This paper aims to analyse how textual cohesion is achieved in the newspaper editorials from two national (English) newspapers, with reference to the use of cohesive ties.
Cohesion is an acceptable linkage of sentences through surface structure (White 2004). Texture or coherence binds sentences into texts. Cohesion is used in signaling the connectedness of sentences with explicit markers, such as conjunctions, verbal substitutions, and repeated vocabulary as well as arranging the text with an implicit connectedness of thought that can be followed even with the absence of explicit markers (White 2004). The concept of cohesion is a semantic one, which largely refers to the meaning that exists within the text, defining it as such (Koch 2001). Cohesion occurs in the fact that the interpretation of some elements in the discourse is dependent on that of another, implying textual relatedness (Koch 2001). It is hence important to mention that a text is best thought of as a unit of a different kind [a semantic unit] rather than as a grammatical unit. The kind of unity it has is a unity of meaning in context, a texture expressing the fact that it relates as a whole to the environment in which it is placed" (White 2004). Cohesive devices are the surface structure feature linking the different parts of a text and making it flow logically (Ambiyo 2007). Cohesive devices could be attributed to the factors, which depend directly on the type of register chosen for a particular audience or situation (Buitkiene 2005). In order to ensure textual coherence, the newspaper relies on lexical cohesive devices. Buitkiene cites that simple lexical repetition, defined as the most stable way of pointing to a particular referent, is present in newspaper articles, which also leaves more space for other types of cohesive devices. It was found that there exists a clearly observable relationship between the lexical items used in the newspaper headlines as well as the number of repetitions of the same lexemes in the texts themselves, indicating that lexemes with nominative chains used in headlines are considerably longer than any other chains (Buitkiene 2005). This therefore demonstrates that the key information is placed in the headline despite the register type (Buitkiene 2005). It must be remembered that in textual cohesion, the position of information units is usually related to rather vague contextual concepts relating to information flow (Renkema 1996, p, 233). Hence, topic continuity, foreground/background information, and new information are important aspects of textual cohesion. By paying attention to the linguistic resources of cohesion such as reference, ellipsis, and conjunction as ones that help create text, one is able to organize text and experience the experiential coherence of the text (Koch 2001).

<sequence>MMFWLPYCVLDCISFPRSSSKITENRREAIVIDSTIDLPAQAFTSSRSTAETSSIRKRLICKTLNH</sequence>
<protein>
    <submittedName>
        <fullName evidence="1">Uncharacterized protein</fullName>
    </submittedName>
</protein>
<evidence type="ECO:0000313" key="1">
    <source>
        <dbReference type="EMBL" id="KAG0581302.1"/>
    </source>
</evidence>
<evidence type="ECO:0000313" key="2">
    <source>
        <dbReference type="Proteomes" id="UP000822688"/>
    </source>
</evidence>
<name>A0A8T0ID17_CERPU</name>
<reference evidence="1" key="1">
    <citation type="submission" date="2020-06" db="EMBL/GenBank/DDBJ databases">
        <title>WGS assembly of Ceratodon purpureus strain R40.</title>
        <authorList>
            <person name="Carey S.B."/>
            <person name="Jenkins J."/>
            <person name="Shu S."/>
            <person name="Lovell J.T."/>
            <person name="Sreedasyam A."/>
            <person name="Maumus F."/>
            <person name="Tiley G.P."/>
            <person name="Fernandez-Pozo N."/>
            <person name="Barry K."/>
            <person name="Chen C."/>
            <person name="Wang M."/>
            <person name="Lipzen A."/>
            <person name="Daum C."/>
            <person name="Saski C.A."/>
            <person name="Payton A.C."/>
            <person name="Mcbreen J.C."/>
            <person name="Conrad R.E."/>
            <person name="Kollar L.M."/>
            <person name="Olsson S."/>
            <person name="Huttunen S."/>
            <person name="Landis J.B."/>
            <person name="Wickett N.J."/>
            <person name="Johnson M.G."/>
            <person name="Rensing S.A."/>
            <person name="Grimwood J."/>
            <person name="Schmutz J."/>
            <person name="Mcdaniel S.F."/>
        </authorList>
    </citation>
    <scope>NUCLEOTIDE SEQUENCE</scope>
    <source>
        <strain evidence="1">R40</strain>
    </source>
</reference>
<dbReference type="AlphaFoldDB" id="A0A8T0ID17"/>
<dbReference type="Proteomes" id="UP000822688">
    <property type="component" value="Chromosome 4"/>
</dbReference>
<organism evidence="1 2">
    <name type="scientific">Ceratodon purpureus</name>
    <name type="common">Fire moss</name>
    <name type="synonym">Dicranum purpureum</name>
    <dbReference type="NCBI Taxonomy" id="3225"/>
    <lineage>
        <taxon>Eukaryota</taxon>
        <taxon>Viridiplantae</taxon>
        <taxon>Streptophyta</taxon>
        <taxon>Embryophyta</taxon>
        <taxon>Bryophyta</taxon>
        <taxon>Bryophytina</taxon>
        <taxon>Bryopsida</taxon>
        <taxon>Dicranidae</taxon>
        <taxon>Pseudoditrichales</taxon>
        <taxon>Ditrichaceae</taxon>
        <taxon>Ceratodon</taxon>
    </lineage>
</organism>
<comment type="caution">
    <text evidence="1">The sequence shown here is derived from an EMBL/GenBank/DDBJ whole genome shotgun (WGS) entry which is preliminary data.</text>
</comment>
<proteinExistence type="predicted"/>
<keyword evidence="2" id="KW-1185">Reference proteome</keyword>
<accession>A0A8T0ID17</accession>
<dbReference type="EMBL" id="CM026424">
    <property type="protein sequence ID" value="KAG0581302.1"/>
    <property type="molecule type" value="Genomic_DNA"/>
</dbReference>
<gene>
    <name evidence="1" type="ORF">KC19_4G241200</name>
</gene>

Textual cohesion would require an understanding of semantic spaces, which have been proposed as a high-dimensional format for representing relations of semantic proximity (Mehler 2002). This is so because a text is far more than a mere concatenation of sentences. Texts contain pertinent information co-referring across sentences and paragraphs, as well as relations between phrases, clauses, and sentences that are often